The second problem is matching performance. In traditional image matching (local feature-based matching) methods, the systems define the pixels which are more discriminative than surrounding pixels as interest points. Matching process is successfully done since each interesting point is discriminative. Unfortunately, in automatic colorization, all pixels (or all clusters) in reference and target images must be matched to each other regardless of their discriminative powers. This will degrade the matching performance. How to enhance the description ability for nondiscriminative points (or clusters) is a vital problem in automatic colorization.

There exist many researches evolving sparse coding for image reconstruction; however, as far as we know, there are no methods to reconstruct color information from gray-scale images. In this paper, we present a scaled sparse texture feature representation algorithm which extracts the feature descriptor for pixels under the condition that color information will be preserved.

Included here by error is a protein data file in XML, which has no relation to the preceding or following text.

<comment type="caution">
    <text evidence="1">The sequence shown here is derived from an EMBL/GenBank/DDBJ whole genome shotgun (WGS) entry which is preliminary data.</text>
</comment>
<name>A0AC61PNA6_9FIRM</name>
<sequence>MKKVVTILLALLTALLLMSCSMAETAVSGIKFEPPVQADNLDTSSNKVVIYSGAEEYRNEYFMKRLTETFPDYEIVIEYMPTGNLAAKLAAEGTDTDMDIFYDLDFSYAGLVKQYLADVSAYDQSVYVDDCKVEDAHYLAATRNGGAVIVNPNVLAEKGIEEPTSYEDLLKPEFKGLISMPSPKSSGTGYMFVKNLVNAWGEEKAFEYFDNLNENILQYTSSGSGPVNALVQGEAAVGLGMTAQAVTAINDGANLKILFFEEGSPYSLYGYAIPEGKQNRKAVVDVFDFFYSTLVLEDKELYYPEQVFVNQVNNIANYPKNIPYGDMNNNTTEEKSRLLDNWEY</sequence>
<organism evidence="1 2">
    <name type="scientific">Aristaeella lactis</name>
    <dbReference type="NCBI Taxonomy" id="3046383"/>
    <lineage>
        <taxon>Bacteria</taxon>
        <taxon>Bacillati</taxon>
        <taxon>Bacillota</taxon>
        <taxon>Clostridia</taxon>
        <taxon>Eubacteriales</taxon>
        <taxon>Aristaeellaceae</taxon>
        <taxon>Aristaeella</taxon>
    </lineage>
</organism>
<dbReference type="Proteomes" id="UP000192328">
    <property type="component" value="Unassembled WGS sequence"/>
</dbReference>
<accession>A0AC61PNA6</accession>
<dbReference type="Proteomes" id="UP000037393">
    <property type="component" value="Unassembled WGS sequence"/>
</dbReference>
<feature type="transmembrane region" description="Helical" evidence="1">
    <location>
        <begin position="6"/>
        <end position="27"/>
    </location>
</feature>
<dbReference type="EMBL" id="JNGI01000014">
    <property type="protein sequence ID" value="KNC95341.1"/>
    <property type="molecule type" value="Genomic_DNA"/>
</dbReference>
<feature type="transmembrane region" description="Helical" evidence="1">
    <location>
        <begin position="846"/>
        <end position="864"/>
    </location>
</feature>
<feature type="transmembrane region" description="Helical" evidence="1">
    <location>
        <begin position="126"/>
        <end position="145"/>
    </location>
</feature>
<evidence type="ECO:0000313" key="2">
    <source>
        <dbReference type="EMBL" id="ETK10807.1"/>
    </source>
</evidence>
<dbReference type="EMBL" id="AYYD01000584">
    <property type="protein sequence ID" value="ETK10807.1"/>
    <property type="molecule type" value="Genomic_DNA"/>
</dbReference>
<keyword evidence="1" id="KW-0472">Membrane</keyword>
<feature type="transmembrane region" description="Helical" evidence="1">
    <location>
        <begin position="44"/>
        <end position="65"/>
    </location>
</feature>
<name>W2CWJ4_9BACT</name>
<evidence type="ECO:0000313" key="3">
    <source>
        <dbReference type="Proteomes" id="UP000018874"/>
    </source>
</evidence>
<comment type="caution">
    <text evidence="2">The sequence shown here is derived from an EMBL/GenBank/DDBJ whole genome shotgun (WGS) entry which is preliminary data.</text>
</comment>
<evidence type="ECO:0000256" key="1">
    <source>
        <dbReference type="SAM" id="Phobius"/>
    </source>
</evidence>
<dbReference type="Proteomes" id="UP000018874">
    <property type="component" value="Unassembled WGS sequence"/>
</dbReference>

The rest of this paper is organized as follows. The study on the previous works is presented in Section 2. Section 3 discusses in detail our contribution on learning descriptive feature using Expectation Maximization model. Section 4 provides the introduction about the hemisphere-based pixel classification and how it is applied into our work. Section 5 is dedicated for talking about our achievements using the proposed method and in Section 6 we describe the conclusions of this paper and the future plans for our work.

2. Related Works